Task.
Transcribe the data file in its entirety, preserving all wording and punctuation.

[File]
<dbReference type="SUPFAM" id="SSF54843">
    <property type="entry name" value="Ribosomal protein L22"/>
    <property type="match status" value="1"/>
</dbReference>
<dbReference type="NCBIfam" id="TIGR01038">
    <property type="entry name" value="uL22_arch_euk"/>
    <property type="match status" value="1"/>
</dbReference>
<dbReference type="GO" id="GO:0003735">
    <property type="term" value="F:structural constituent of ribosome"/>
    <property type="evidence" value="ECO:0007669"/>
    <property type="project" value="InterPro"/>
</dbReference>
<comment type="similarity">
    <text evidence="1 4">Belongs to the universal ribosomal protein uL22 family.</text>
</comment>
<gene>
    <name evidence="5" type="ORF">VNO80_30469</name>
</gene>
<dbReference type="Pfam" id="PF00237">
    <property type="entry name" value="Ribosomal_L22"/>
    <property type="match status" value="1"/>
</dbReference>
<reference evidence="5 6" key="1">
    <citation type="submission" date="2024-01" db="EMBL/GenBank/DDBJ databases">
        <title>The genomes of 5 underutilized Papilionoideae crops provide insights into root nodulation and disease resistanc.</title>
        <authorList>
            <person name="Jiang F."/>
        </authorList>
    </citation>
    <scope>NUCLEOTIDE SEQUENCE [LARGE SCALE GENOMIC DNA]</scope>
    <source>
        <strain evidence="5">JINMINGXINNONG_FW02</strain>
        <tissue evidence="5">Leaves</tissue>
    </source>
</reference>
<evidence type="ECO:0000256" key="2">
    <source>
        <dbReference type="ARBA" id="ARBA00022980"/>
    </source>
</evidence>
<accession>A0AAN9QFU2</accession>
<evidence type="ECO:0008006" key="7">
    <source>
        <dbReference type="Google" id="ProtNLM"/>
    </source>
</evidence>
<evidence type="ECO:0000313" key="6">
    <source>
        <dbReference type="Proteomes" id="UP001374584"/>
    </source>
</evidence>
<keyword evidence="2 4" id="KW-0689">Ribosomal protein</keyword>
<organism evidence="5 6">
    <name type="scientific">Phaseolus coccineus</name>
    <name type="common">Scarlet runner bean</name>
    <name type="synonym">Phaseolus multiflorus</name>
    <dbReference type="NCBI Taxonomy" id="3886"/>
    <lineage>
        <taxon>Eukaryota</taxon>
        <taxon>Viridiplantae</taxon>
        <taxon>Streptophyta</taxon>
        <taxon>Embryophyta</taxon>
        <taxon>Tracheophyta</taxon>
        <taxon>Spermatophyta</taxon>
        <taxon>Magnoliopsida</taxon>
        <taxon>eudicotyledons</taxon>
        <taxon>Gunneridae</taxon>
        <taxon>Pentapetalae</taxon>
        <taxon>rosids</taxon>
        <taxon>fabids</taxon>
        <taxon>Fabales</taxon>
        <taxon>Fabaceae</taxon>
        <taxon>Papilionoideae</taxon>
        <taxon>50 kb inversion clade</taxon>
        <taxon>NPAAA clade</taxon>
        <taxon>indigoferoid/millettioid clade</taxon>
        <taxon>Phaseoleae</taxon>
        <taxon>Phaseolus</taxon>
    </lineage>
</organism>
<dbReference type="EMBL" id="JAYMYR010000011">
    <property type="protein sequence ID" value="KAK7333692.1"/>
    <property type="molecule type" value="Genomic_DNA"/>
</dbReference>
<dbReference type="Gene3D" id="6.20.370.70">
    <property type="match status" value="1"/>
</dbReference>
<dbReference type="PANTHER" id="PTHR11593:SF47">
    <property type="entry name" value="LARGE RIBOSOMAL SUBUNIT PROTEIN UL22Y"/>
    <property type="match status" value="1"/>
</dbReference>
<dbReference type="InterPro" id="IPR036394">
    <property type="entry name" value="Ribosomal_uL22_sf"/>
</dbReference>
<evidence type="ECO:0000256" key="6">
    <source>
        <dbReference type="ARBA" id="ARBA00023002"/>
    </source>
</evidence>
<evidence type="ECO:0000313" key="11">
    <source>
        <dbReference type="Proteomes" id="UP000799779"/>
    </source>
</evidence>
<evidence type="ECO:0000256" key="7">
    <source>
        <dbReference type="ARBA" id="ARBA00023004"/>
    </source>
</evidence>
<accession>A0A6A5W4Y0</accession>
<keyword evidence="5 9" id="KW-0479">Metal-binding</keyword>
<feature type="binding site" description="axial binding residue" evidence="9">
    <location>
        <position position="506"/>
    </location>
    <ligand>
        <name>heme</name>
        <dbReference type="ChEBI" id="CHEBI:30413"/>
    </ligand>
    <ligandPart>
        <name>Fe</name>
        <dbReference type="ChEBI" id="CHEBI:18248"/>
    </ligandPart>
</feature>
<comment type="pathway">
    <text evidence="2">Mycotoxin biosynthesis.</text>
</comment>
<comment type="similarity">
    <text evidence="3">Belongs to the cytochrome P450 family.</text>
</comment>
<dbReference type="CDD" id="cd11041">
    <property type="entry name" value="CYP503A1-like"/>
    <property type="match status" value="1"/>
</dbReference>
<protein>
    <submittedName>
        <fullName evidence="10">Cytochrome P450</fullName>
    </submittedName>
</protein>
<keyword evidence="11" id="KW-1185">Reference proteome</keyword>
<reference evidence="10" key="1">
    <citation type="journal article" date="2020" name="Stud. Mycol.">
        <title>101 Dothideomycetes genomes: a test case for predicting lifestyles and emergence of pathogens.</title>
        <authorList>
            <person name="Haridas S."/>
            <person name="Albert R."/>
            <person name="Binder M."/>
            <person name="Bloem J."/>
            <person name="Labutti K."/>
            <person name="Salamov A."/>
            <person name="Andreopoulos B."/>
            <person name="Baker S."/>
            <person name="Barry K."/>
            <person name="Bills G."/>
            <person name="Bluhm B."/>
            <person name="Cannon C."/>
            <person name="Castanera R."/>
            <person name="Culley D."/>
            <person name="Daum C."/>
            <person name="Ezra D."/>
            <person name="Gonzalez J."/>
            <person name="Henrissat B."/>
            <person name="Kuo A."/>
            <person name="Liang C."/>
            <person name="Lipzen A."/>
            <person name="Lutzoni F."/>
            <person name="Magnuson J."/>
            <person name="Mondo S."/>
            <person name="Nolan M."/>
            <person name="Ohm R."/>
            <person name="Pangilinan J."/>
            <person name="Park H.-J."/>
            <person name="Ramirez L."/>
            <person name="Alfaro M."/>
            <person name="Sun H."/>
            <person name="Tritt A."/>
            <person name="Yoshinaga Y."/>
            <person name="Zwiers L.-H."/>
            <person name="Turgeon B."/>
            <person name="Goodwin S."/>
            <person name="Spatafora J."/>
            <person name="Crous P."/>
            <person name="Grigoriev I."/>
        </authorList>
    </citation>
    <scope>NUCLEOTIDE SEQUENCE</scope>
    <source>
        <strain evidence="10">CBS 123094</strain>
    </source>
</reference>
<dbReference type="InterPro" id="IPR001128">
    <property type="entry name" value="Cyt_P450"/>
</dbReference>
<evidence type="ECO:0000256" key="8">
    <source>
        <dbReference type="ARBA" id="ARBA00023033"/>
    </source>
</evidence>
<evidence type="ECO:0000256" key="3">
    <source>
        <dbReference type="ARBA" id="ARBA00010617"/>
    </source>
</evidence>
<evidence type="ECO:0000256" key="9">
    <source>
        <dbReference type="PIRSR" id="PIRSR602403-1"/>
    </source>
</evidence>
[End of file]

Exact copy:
<dbReference type="SUPFAM" id="SSF54843">
    <property type="entry name" value="Ribosomal protein L22"/>
    <property type="match status" value="1"/>
</dbReference>
<dbReference type="NCBIfam" id="TIGR01038">
    <property type="entry name" value="uL22_arch_euk"/>
    <property type="match status" value="1"/>
</dbReference>
<dbReference type="GO" id="GO:0003735">
    <property type="term" value="F:structural constituent of ribosome"/>
    <property type="evidence" value="ECO:0007669"/>
    <property type="project" value="InterPro"/>
</dbReference>
<comment type="similarity">
    <text evidence="1 4">Belongs to the universal ribosomal protein uL22 family.</text>
</comment>
<gene>
    <name evidence="5" type="ORF">VNO80_30469</name>
</gene>
<dbReference type="Pfam" id="PF00237">
    <property type="entry name" value="Ribosomal_L22"/>
    <property type="match status" value="1"/>
</dbReference>
<reference evidence="5 6" key="1">
    <citation type="submission" date="2024-01" db="EMBL/GenBank/DDBJ databases">
        <title>The genomes of 5 underutilized Papilionoideae crops provide insights into root nodulation and disease resistanc.</title>
        <authorList>
            <person name="Jiang F."/>
        </authorList>
    </citation>
    <scope>NUCLEOTIDE SEQUENCE [LARGE SCALE GENOMIC DNA]</scope>
    <source>
        <strain evidence="5">JINMINGXINNONG_FW02</strain>
        <tissue evidence="5">Leaves</tissue>
    </source>
</reference>
<evidence type="ECO:0000256" key="2">
    <source>
        <dbReference type="ARBA" id="ARBA00022980"/>
    </source>
</evidence>
<accession>A0AAN9QFU2</accession>
<evidence type="ECO:0008006" key="7">
    <source>
        <dbReference type="Google" id="ProtNLM"/>
    </source>
</evidence>
<evidence type="ECO:0000313" key="6">
    <source>
        <dbReference type="Proteomes" id="UP001374584"/>
    </source>
</evidence>
<keyword evidence="2 4" id="KW-0689">Ribosomal protein</keyword>
<organism evidence="5 6">
    <name type="scientific">Phaseolus coccineus</name>
    <name type="common">Scarlet runner bean</name>
    <name type="synonym">Phaseolus multiflorus</name>
    <dbReference type="NCBI Taxonomy" id="3886"/>
    <lineage>
        <taxon>Eukaryota</taxon>
        <taxon>Viridiplantae</taxon>
        <taxon>Streptophyta</taxon>
        <taxon>Embryophyta</taxon>
        <taxon>Tracheophyta</taxon>
        <taxon>Spermatophyta</taxon>
        <taxon>Magnoliopsida</taxon>
        <taxon>eudicotyledons</taxon>
        <taxon>Gunneridae</taxon>
        <taxon>Pentapetalae</taxon>
        <taxon>rosids</taxon>
        <taxon>fabids</taxon>
        <taxon>Fabales</taxon>
        <taxon>Fabaceae</taxon>
        <taxon>Papilionoideae</taxon>
        <taxon>50 kb inversion clade</taxon>
        <taxon>NPAAA clade</taxon>
        <taxon>indigoferoid/millettioid clade</taxon>
        <taxon>Phaseoleae</taxon>
        <taxon>Phaseolus</taxon>
    </lineage>
</organism>
<dbReference type="EMBL" id="JAYMYR010000011">
    <property type="protein sequence ID" value="KAK7333692.1"/>
    <property type="molecule type" value="Genomic_DNA"/>
</dbReference>
<dbReference type="Gene3D" id="6.20.370.70">
    <property type="match status" value="1"/>
</dbReference>
<dbReference type="PANTHER" id="PTHR11593:SF47">
    <property type="entry name" value="LARGE RIBOSOMAL SUBUNIT PROTEIN UL22Y"/>
    <property type="match status" value="1"/>
</dbReference>
<dbReference type="InterPro" id="IPR036394">
    <property type="entry name" value="Ribosomal_uL22_sf"/>
</dbReference>
<evidence type="ECO:0000256" key="6">
    <source>
        <dbReference type="ARBA" id="ARBA00023002"/>
    </source>
</evidence>
<evidence type="ECO:0000313" key="11">
    <source>
        <dbReference type="Proteomes" id="UP000799779"/>
    </source>
</evidence>
<evidence type="ECO:0000256" key="7">
    <source>
        <dbReference type="ARBA" id="ARBA00023004"/>
    </source>
</evidence>
<accession>A0A6A5W4Y0</accession>
<keyword evidence="5 9" id="KW-0479">Metal-binding</keyword>
<feature type="binding site" description="axial binding residue" evidence="9">
    <location>
        <position position="506"/>
    </location>
    <ligand>
        <name>heme</name>
        <dbReference type="ChEBI" id="CHEBI:30413"/>
    </ligand>
    <ligandPart>
        <name>Fe</name>
        <dbReference type="ChEBI" id="CHEBI:18248"/>
    </ligandPart>
</feature>
<comment type="pathway">
    <text evidence="2">Mycotoxin biosynthesis.</text>
</comment>
<comment type="similarity">
    <text evidence="3">Belongs to the cytochrome P450 family.</text>
</comment>
<dbReference type="CDD" id="cd11041">
    <property type="entry name" value="CYP503A1-like"/>
    <property type="match status" value="1"/>
</dbReference>
<protein>
    <submittedName>
        <fullName evidence="10">Cytochrome P450</fullName>
    </submittedName>
</protein>
<keyword evidence="11" id="KW-1185">Reference proteome</keyword>
<reference evidence="10" key="1">
    <citation type="journal article" date="2020" name="Stud. Mycol.">
        <title>101 Dothideomycetes genomes: a test case for predicting lifestyles and emergence of pathogens.</title>
        <authorList>
            <person name="Haridas S."/>
            <person name="Albert R."/>
            <person name="Binder M."/>
            <person name="Bloem J."/>
            <person name="Labutti K."/>
            <person name="Salamov A."/>
            <person name="Andreopoulos B."/>
            <person name="Baker S."/>
            <person name="Barry K."/>
            <person name="Bills G."/>
            <person name="Bluhm B."/>
            <person name="Cannon C."/>
            <person name="Castanera R."/>
            <person name="Culley D."/>
            <person name="Daum C."/>
            <person name="Ezra D."/>
            <person name="Gonzalez J."/>
            <person name="Henrissat B."/>
            <person name="Kuo A."/>
            <person name="Liang C."/>
            <person name="Lipzen A."/>
            <person name="Lutzoni F."/>
            <person name="Magnuson J."/>
            <person name="Mondo S."/>
            <person name="Nolan M."/>
            <person name="Ohm R."/>
            <person name="Pangilinan J."/>
            <person name="Park H.-J."/>
            <person name="Ramirez L."/>
            <person name="Alfaro M."/>
            <person name="Sun H."/>
            <person name="Tritt A."/>
            <person name="Yoshinaga Y."/>
            <person name="Zwiers L.-H."/>
            <person name="Turgeon B."/>
            <person name="Goodwin S."/>
            <person name="Spatafora J."/>
            <person name="Crous P."/>
            <person name="Grigoriev I."/>
        </authorList>
    </citation>
    <scope>NUCLEOTIDE SEQUENCE</scope>
    <source>
        <strain evidence="10">CBS 123094</strain>
    </source>
</reference>
<dbReference type="InterPro" id="IPR001128">
    <property type="entry name" value="Cyt_P450"/>
</dbReference>
<evidence type="ECO:0000256" key="8">
    <source>
        <dbReference type="ARBA" id="ARBA00023033"/>
    </source>
</evidence>
<evidence type="ECO:0000256" key="3">
    <source>
        <dbReference type="ARBA" id="ARBA00010617"/>
    </source>
</evidence>
<evidence type="ECO:0000256" key="9">
    <source>
        <dbReference type="PIRSR" id="PIRSR602403-1"/>
    </source>
</evidence>